Over a month has passed and so much more has happened than what I anticipated. While clearing out my beauty product drawer in order to replace it with natural, non toxic alternatives, I’ve discovered that I don’t need to buy more than what’s necessary. That means the only the bare essentials, bear necessities. Not only that, it’s a better way of life for me.
The Zero Waste Movement came to my attention while looking into DIY skincare recipes. It promotes creating as little amount of trash as possible, including recycling and food waste. In order to do that I’ve looked into my trash can and seriously thought about the value of its contents.
I grew up in a home where thrifty was a way to survive rather than a trendy movement. Waste was almost punishable with my parents. They worked so hard to give us what they could and carelessly throwing stuff away was borderline disrespectful. While that may not be the best way to think about it, it has proven to be a helpful tool.
Refuse, Reduce, Reuse, Recycle, Rehome, Rot
That is what goes through my mind before I buy or accept any material items now. Refuse what isn’t needed. Reduce what is. Reuse what’s there. Recycle what is left over. Rehome items that can still be useful to others. And let anything organic rot back into the Earth, to be reused by nature.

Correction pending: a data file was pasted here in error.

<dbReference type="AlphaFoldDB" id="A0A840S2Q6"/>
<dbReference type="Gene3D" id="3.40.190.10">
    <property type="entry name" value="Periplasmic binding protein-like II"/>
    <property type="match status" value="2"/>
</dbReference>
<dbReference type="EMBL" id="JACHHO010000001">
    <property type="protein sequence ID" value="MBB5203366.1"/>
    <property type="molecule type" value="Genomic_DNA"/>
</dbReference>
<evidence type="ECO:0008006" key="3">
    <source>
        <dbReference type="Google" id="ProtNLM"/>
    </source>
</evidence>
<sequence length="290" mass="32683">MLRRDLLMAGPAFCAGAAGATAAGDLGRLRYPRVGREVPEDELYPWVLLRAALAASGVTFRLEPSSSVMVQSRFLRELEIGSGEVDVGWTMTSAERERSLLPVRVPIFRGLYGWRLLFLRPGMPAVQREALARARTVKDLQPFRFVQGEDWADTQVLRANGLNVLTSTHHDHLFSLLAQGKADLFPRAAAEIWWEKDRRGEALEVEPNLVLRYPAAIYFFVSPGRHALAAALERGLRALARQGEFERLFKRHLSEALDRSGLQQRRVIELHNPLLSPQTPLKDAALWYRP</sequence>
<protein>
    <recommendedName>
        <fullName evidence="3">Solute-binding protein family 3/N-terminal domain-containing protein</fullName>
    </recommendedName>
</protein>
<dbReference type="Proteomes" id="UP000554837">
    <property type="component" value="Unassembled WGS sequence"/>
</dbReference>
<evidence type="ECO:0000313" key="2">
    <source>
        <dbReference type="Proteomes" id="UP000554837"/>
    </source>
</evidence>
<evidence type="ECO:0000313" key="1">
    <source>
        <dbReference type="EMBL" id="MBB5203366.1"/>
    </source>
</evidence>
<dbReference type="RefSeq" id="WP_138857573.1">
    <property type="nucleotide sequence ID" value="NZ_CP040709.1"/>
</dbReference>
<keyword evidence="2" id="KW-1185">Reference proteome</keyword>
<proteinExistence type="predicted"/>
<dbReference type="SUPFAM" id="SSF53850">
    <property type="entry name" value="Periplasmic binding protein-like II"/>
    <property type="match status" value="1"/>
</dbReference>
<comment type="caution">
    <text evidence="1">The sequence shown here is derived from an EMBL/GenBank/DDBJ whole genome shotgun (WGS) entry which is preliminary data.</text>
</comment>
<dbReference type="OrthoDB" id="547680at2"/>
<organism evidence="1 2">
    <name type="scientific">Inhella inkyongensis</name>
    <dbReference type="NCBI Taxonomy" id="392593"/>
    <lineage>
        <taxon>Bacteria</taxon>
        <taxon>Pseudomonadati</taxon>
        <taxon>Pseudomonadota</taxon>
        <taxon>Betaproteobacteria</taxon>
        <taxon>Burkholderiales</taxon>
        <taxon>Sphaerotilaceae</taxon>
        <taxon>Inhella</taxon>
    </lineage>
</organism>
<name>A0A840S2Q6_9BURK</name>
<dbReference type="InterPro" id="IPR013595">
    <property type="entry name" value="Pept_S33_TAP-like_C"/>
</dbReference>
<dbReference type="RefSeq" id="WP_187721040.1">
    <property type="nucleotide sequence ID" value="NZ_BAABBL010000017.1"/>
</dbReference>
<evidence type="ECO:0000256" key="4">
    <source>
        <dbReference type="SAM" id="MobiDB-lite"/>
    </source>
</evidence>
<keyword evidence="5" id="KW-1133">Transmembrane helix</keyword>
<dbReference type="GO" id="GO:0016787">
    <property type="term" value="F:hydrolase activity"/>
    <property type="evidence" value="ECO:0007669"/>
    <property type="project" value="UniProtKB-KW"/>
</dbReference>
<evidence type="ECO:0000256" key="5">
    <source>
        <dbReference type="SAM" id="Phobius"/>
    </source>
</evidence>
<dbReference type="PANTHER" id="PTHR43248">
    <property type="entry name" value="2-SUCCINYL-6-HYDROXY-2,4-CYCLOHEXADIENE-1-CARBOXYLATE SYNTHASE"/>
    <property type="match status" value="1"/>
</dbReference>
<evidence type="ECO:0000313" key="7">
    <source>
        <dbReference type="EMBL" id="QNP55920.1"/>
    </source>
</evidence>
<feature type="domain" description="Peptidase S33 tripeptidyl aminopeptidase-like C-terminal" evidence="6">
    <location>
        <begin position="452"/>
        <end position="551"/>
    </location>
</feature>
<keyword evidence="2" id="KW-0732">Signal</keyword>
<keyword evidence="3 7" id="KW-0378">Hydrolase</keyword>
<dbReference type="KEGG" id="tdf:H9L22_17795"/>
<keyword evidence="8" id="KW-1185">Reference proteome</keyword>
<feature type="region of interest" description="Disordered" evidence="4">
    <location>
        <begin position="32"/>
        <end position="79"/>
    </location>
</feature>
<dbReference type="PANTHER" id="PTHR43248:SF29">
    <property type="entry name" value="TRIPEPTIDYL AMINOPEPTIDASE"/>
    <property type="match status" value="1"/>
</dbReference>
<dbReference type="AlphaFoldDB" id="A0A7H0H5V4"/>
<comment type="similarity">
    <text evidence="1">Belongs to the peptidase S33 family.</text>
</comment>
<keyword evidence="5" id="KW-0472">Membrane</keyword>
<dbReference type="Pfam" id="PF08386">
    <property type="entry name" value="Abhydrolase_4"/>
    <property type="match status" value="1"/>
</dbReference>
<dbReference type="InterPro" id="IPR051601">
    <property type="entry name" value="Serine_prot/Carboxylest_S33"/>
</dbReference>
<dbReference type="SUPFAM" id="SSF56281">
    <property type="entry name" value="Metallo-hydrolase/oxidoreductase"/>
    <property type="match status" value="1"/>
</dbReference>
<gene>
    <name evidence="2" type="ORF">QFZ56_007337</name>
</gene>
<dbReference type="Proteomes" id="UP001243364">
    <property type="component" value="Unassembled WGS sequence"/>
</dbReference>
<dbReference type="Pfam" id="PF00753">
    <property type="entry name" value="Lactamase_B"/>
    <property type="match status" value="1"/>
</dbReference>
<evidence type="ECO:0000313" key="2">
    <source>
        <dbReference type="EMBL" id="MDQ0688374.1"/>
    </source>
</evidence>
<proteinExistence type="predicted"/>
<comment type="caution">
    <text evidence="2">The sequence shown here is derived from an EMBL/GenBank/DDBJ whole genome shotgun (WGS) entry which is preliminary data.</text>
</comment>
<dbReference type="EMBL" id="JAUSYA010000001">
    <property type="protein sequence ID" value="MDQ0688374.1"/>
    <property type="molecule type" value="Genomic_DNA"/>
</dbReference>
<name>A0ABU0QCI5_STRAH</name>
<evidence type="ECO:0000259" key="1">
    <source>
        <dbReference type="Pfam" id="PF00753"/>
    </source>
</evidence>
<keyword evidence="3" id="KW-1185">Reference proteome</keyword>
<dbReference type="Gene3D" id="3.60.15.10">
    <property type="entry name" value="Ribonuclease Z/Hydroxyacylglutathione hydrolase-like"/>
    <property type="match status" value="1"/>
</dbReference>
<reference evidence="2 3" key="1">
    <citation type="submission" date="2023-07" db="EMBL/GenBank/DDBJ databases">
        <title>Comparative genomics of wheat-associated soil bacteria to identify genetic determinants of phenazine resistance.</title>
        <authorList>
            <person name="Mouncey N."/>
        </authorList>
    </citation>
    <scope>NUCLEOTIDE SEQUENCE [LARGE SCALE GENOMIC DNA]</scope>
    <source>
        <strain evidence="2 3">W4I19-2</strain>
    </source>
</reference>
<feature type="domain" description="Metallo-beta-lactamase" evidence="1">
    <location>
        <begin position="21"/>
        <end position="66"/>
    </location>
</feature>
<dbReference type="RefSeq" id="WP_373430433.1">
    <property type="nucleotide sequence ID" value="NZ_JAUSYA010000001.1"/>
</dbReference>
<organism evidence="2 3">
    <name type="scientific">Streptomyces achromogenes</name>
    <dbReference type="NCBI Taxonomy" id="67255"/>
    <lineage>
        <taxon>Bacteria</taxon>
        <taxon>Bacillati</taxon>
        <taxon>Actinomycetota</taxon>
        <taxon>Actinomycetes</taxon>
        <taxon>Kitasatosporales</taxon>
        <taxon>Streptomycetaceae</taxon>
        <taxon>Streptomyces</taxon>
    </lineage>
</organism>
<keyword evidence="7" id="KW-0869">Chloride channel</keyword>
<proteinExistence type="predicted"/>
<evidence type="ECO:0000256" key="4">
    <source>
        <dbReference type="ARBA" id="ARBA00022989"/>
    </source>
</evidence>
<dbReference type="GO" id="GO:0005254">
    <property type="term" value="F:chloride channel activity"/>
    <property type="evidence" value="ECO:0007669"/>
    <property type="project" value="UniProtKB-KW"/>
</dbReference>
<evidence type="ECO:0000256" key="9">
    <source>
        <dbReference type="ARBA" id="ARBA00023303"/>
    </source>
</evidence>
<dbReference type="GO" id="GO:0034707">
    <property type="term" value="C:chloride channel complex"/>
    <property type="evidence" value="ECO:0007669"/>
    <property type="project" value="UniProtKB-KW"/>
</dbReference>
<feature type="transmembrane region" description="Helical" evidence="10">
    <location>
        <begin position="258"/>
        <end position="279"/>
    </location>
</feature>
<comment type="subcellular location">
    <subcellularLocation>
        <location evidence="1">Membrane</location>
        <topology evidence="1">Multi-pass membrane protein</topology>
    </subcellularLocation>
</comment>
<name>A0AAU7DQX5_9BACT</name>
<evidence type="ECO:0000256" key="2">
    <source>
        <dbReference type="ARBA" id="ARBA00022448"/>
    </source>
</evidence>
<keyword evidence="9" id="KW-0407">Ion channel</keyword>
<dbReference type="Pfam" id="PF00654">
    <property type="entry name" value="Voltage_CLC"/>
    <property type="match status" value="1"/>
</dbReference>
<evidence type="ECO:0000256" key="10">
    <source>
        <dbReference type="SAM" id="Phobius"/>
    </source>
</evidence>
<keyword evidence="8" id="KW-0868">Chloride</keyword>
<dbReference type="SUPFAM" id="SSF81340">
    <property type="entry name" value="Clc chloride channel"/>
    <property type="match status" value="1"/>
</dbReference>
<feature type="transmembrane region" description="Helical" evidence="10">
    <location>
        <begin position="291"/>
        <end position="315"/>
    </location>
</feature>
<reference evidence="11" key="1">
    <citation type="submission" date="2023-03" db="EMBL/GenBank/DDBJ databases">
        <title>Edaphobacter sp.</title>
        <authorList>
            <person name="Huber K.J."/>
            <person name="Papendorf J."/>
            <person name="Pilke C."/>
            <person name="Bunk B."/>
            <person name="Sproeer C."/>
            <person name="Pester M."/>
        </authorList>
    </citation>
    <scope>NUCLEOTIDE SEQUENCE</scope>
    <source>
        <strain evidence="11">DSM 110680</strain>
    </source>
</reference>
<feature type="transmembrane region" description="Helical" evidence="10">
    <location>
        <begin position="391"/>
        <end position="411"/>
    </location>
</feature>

Having less is so much more. I’m saving money, cleaning less, learning useful skills, connecting with my community, eating healthier, all while greatly reducing my impact on the environment. I don’t need to buy a bunch of eco-gear or take college courses on sustainability to change the world.
Eco-friendly is a scale rather than a label. Something can be eco-friendly, but to what extent that’s true depends on many factors. Green washing, or using the environmental movement to sell or push products, tricks consumers. Many of them with their hearts in the right places. While businesses need to be supported in order to have a healthy economy, I don’t want to support a business with unethical standards. A single purchase promotes a market. People won’t give their time, money or vote to an organization they don’t believe in. Why would they do the same for a business. Businesses also have mission statements. It’s the consumer’s job to see if those values are being followed.
I’ve had to learn so many different label meanings, what goes into an expiration date, what ingredients are and how they are sourced. It seems overwhelming at the beginning but becomes second nature. This information helps me spend my money wisely and helps me figure out what I will and will not buy in order to reduce the amount of waste I’m producing.
Life is so much more intentional now. I’m in love again.